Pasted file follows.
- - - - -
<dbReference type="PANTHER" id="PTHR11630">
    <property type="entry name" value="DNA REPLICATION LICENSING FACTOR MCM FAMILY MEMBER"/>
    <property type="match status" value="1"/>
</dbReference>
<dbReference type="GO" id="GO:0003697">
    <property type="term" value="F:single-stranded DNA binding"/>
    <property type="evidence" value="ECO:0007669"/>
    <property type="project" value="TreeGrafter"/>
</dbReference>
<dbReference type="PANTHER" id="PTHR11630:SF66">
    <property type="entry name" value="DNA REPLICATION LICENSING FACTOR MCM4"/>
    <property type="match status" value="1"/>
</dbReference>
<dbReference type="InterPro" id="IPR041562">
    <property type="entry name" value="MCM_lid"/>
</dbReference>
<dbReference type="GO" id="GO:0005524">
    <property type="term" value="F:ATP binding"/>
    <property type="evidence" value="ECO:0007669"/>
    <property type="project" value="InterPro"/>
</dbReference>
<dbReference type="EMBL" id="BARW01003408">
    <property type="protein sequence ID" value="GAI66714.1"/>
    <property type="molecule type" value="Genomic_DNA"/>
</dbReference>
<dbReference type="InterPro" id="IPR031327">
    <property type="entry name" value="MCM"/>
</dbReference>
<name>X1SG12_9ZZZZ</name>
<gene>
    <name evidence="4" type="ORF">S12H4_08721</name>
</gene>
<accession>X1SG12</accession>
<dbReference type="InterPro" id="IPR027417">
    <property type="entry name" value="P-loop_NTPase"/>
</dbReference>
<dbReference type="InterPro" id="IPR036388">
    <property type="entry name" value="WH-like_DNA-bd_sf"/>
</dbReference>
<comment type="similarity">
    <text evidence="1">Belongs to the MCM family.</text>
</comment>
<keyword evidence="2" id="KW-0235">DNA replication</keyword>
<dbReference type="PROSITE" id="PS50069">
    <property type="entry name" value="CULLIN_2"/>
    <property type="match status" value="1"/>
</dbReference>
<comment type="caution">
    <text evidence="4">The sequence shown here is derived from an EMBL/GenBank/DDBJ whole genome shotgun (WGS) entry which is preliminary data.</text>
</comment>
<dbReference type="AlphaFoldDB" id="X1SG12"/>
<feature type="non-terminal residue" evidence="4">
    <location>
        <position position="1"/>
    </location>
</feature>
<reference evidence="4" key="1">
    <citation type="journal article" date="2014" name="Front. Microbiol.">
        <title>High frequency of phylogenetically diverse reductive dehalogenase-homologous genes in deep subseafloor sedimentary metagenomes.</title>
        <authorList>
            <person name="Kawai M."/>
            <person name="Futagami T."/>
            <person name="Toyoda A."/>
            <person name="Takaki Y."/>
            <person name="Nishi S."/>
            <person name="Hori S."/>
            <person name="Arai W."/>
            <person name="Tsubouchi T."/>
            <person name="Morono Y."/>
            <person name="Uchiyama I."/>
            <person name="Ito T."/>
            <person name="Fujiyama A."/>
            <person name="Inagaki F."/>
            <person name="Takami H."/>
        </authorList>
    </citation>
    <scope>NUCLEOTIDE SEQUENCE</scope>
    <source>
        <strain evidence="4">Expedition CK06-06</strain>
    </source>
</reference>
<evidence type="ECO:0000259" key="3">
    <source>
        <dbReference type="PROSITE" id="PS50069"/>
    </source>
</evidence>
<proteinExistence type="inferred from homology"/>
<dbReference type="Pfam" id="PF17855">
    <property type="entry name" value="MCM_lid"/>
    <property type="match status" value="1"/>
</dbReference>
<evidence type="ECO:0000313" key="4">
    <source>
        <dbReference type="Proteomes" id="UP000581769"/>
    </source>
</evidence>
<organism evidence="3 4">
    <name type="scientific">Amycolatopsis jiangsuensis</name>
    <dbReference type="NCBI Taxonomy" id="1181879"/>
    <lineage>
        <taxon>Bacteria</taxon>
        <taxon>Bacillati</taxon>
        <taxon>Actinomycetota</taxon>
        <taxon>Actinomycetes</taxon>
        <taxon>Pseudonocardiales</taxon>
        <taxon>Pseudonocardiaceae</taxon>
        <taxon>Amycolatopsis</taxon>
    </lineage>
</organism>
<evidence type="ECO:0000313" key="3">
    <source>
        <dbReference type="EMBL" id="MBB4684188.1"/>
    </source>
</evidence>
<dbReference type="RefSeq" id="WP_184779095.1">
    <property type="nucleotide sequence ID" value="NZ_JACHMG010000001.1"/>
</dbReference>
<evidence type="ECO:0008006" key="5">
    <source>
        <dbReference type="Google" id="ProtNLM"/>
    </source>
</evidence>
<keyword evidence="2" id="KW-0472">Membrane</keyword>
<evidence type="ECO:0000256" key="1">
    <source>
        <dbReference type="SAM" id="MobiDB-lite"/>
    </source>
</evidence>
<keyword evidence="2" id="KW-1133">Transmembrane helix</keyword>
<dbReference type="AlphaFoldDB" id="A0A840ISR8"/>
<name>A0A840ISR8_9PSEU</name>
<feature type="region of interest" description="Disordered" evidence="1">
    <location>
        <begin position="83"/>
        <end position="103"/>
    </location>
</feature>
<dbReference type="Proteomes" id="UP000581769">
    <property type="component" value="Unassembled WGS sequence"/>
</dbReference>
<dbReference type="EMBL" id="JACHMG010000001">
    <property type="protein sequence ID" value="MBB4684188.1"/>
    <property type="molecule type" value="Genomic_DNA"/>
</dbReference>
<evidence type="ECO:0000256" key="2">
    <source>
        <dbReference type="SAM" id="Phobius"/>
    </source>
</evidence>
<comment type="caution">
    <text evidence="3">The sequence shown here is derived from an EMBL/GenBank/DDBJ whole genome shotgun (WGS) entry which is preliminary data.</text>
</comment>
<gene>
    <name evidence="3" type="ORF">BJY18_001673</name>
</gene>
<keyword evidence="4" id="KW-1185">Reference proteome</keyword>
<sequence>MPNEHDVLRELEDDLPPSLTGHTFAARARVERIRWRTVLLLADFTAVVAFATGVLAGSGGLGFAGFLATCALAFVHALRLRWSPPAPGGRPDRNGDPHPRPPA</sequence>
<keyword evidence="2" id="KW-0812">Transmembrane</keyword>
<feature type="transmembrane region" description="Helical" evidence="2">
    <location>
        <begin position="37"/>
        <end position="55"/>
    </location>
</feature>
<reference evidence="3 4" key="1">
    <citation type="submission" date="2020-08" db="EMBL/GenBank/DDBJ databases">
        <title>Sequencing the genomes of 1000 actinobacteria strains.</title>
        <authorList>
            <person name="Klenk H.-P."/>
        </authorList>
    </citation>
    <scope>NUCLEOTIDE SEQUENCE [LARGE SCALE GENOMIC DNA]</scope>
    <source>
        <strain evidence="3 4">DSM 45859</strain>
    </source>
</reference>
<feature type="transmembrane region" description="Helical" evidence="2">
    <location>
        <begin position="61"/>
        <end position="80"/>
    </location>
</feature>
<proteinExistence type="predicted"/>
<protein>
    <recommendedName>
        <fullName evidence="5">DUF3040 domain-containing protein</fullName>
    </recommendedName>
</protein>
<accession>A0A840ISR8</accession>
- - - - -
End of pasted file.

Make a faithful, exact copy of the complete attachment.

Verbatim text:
<dbReference type="PANTHER" id="PTHR11630">
    <property type="entry name" value="DNA REPLICATION LICENSING FACTOR MCM FAMILY MEMBER"/>
    <property type="match status" value="1"/>
</dbReference>
<dbReference type="GO" id="GO:0003697">
    <property type="term" value="F:single-stranded DNA binding"/>
    <property type="evidence" value="ECO:0007669"/>
    <property type="project" value="TreeGrafter"/>
</dbReference>
<dbReference type="PANTHER" id="PTHR11630:SF66">
    <property type="entry name" value="DNA REPLICATION LICENSING FACTOR MCM4"/>
    <property type="match status" value="1"/>
</dbReference>
<dbReference type="InterPro" id="IPR041562">
    <property type="entry name" value="MCM_lid"/>
</dbReference>
<dbReference type="GO" id="GO:0005524">
    <property type="term" value="F:ATP binding"/>
    <property type="evidence" value="ECO:0007669"/>
    <property type="project" value="InterPro"/>
</dbReference>
<dbReference type="EMBL" id="BARW01003408">
    <property type="protein sequence ID" value="GAI66714.1"/>
    <property type="molecule type" value="Genomic_DNA"/>
</dbReference>
<dbReference type="InterPro" id="IPR031327">
    <property type="entry name" value="MCM"/>
</dbReference>
<name>X1SG12_9ZZZZ</name>
<gene>
    <name evidence="4" type="ORF">S12H4_08721</name>
</gene>
<accession>X1SG12</accession>
<dbReference type="InterPro" id="IPR027417">
    <property type="entry name" value="P-loop_NTPase"/>
</dbReference>
<dbReference type="InterPro" id="IPR036388">
    <property type="entry name" value="WH-like_DNA-bd_sf"/>
</dbReference>
<comment type="similarity">
    <text evidence="1">Belongs to the MCM family.</text>
</comment>
<keyword evidence="2" id="KW-0235">DNA replication</keyword>
<dbReference type="PROSITE" id="PS50069">
    <property type="entry name" value="CULLIN_2"/>
    <property type="match status" value="1"/>
</dbReference>
<comment type="caution">
    <text evidence="4">The sequence shown here is derived from an EMBL/GenBank/DDBJ whole genome shotgun (WGS) entry which is preliminary data.</text>
</comment>
<dbReference type="AlphaFoldDB" id="X1SG12"/>
<feature type="non-terminal residue" evidence="4">
    <location>
        <position position="1"/>
    </location>
</feature>
<reference evidence="4" key="1">
    <citation type="journal article" date="2014" name="Front. Microbiol.">
        <title>High frequency of phylogenetically diverse reductive dehalogenase-homologous genes in deep subseafloor sedimentary metagenomes.</title>
        <authorList>
            <person name="Kawai M."/>
            <person name="Futagami T."/>
            <person name="Toyoda A."/>
            <person name="Takaki Y."/>
            <person name="Nishi S."/>
            <person name="Hori S."/>
            <person name="Arai W."/>
            <person name="Tsubouchi T."/>
            <person name="Morono Y."/>
            <person name="Uchiyama I."/>
            <person name="Ito T."/>
            <person name="Fujiyama A."/>
            <person name="Inagaki F."/>
            <person name="Takami H."/>
        </authorList>
    </citation>
    <scope>NUCLEOTIDE SEQUENCE</scope>
    <source>
        <strain evidence="4">Expedition CK06-06</strain>
    </source>
</reference>
<evidence type="ECO:0000259" key="3">
    <source>
        <dbReference type="PROSITE" id="PS50069"/>
    </source>
</evidence>
<proteinExistence type="inferred from homology"/>
<dbReference type="Pfam" id="PF17855">
    <property type="entry name" value="MCM_lid"/>
    <property type="match status" value="1"/>
</dbReference>
<evidence type="ECO:0000313" key="4">
    <source>
        <dbReference type="Proteomes" id="UP000581769"/>
    </source>
</evidence>
<organism evidence="3 4">
    <name type="scientific">Amycolatopsis jiangsuensis</name>
    <dbReference type="NCBI Taxonomy" id="1181879"/>
    <lineage>
        <taxon>Bacteria</taxon>
        <taxon>Bacillati</taxon>
        <taxon>Actinomycetota</taxon>
        <taxon>Actinomycetes</taxon>
        <taxon>Pseudonocardiales</taxon>
        <taxon>Pseudonocardiaceae</taxon>
        <taxon>Amycolatopsis</taxon>
    </lineage>
</organism>
<evidence type="ECO:0000313" key="3">
    <source>
        <dbReference type="EMBL" id="MBB4684188.1"/>
    </source>
</evidence>
<dbReference type="RefSeq" id="WP_184779095.1">
    <property type="nucleotide sequence ID" value="NZ_JACHMG010000001.1"/>
</dbReference>
<evidence type="ECO:0008006" key="5">
    <source>
        <dbReference type="Google" id="ProtNLM"/>
    </source>
</evidence>
<keyword evidence="2" id="KW-0472">Membrane</keyword>
<evidence type="ECO:0000256" key="1">
    <source>
        <dbReference type="SAM" id="MobiDB-lite"/>
    </source>
</evidence>
<keyword evidence="2" id="KW-1133">Transmembrane helix</keyword>
<dbReference type="AlphaFoldDB" id="A0A840ISR8"/>
<name>A0A840ISR8_9PSEU</name>
<feature type="region of interest" description="Disordered" evidence="1">
    <location>
        <begin position="83"/>
        <end position="103"/>
    </location>
</feature>
<dbReference type="Proteomes" id="UP000581769">
    <property type="component" value="Unassembled WGS sequence"/>
</dbReference>
<dbReference type="EMBL" id="JACHMG010000001">
    <property type="protein sequence ID" value="MBB4684188.1"/>
    <property type="molecule type" value="Genomic_DNA"/>
</dbReference>
<evidence type="ECO:0000256" key="2">
    <source>
        <dbReference type="SAM" id="Phobius"/>
    </source>
</evidence>
<comment type="caution">
    <text evidence="3">The sequence shown here is derived from an EMBL/GenBank/DDBJ whole genome shotgun (WGS) entry which is preliminary data.</text>
</comment>
<gene>
    <name evidence="3" type="ORF">BJY18_001673</name>
</gene>
<keyword evidence="4" id="KW-1185">Reference proteome</keyword>
<sequence>MPNEHDVLRELEDDLPPSLTGHTFAARARVERIRWRTVLLLADFTAVVAFATGVLAGSGGLGFAGFLATCALAFVHALRLRWSPPAPGGRPDRNGDPHPRPPA</sequence>
<keyword evidence="2" id="KW-0812">Transmembrane</keyword>
<feature type="transmembrane region" description="Helical" evidence="2">
    <location>
        <begin position="37"/>
        <end position="55"/>
    </location>
</feature>
<reference evidence="3 4" key="1">
    <citation type="submission" date="2020-08" db="EMBL/GenBank/DDBJ databases">
        <title>Sequencing the genomes of 1000 actinobacteria strains.</title>
        <authorList>
            <person name="Klenk H.-P."/>
        </authorList>
    </citation>
    <scope>NUCLEOTIDE SEQUENCE [LARGE SCALE GENOMIC DNA]</scope>
    <source>
        <strain evidence="3 4">DSM 45859</strain>
    </source>
</reference>
<feature type="transmembrane region" description="Helical" evidence="2">
    <location>
        <begin position="61"/>
        <end position="80"/>
    </location>
</feature>
<proteinExistence type="predicted"/>
<protein>
    <recommendedName>
        <fullName evidence="5">DUF3040 domain-containing protein</fullName>
    </recommendedName>
</protein>
<accession>A0A840ISR8</accession>